Depending upon your perspective, Apple's iPad may be priceless or it may be pointless. On a less subjective scale, however, we're getting a better idea of what exactly an iPad is worth -- when it comes to its components, at least.
So here it is: Apple's iPad costs as little as $260 to build, according to a new teardown analysis by electronics research firm iSuppli. Ready for a piece-by-piece look at what's inside?
Apple iPad Component Costs
iSuppli dissected a 16GB Wi-Fi version of Apple's iPad, which currently sells for $499. The iPad's total bill-of-materials -- that is, the cost of the components alone -- came out to $250.60. Manufacturing expenses added about nine bucks to that amount, bringing the grand total to $259.60. Software, packaging, and other expenses were not factored into the analysis.
All right, onto the specifics: In a departure from the more typical notebook configuration, iSuppli found the iPad's primary costs to be tied to its user interface components as opposed to its motherboard and processor. The iPad's display is the single most expensive thing within its shiny shell: The display, made by LG, runs about $65 -- a full quarter of the iPad's total hardware value.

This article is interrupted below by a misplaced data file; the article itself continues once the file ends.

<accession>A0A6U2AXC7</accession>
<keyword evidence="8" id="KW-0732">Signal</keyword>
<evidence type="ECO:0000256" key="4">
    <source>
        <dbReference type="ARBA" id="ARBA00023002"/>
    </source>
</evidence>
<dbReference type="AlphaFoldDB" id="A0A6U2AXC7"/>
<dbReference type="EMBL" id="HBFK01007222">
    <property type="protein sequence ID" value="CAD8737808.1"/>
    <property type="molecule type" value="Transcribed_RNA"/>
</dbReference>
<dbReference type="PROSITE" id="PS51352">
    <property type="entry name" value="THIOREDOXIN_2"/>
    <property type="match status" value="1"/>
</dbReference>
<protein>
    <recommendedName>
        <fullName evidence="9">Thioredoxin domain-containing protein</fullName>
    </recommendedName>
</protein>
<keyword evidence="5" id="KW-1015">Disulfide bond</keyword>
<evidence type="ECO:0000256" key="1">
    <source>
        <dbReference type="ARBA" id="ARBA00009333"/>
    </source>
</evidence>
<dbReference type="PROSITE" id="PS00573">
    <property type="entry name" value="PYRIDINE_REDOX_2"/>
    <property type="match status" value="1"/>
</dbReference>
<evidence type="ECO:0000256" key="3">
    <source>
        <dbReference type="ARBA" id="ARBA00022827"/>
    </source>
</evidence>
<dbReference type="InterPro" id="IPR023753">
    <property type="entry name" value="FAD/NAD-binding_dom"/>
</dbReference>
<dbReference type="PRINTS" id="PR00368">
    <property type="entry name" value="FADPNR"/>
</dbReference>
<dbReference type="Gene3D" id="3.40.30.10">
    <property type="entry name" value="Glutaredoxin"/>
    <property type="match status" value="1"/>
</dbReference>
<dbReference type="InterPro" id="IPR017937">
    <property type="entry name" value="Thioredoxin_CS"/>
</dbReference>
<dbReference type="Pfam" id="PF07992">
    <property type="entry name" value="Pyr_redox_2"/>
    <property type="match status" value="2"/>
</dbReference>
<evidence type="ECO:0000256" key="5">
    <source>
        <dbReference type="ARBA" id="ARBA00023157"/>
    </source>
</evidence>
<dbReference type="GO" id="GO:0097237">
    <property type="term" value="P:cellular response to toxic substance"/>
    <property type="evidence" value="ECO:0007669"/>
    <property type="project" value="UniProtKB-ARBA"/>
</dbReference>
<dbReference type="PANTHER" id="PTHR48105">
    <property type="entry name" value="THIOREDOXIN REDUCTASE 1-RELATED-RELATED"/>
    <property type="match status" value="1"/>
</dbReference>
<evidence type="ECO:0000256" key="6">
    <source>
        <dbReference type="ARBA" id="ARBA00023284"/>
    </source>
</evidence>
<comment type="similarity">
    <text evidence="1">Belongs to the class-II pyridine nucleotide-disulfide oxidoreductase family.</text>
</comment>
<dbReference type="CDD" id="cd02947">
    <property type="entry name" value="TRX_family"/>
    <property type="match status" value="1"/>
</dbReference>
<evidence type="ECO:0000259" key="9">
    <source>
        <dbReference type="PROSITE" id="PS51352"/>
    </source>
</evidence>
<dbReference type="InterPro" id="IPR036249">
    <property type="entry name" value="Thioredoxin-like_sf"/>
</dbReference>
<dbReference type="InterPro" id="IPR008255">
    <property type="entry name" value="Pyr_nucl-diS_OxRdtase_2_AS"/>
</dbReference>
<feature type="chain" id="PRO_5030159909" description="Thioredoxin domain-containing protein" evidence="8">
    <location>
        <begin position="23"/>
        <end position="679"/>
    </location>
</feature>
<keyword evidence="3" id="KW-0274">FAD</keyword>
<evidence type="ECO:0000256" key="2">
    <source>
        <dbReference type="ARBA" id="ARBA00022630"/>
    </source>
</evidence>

Next is the iPad's touchscreen assembly, made by Wintek and estimated to be worth $30. Then comes the iPad's flash memory -- worth about $29.50, for the 16GB version -- and its battery, a 3.75-volt lithium polymer pack valued at $21.
As for that processor, the iPad's A4 chip costs only $19.50, according to iSuppli's teardown. It's designed by Apple-owned P.A. Semi and manufactured by Samsung.
For comparison's sake, the Apple iPhone 3G S -- taken apart by iSuppli last summer -- was found to have $172.46 worth of raw materials. With an estimated manufacturing cost of $6.50, its grand total came to $178.96 -- about $80 or 31 percent less than the iPad.
Of course, only one of those two products is guaranteed to make great salsa.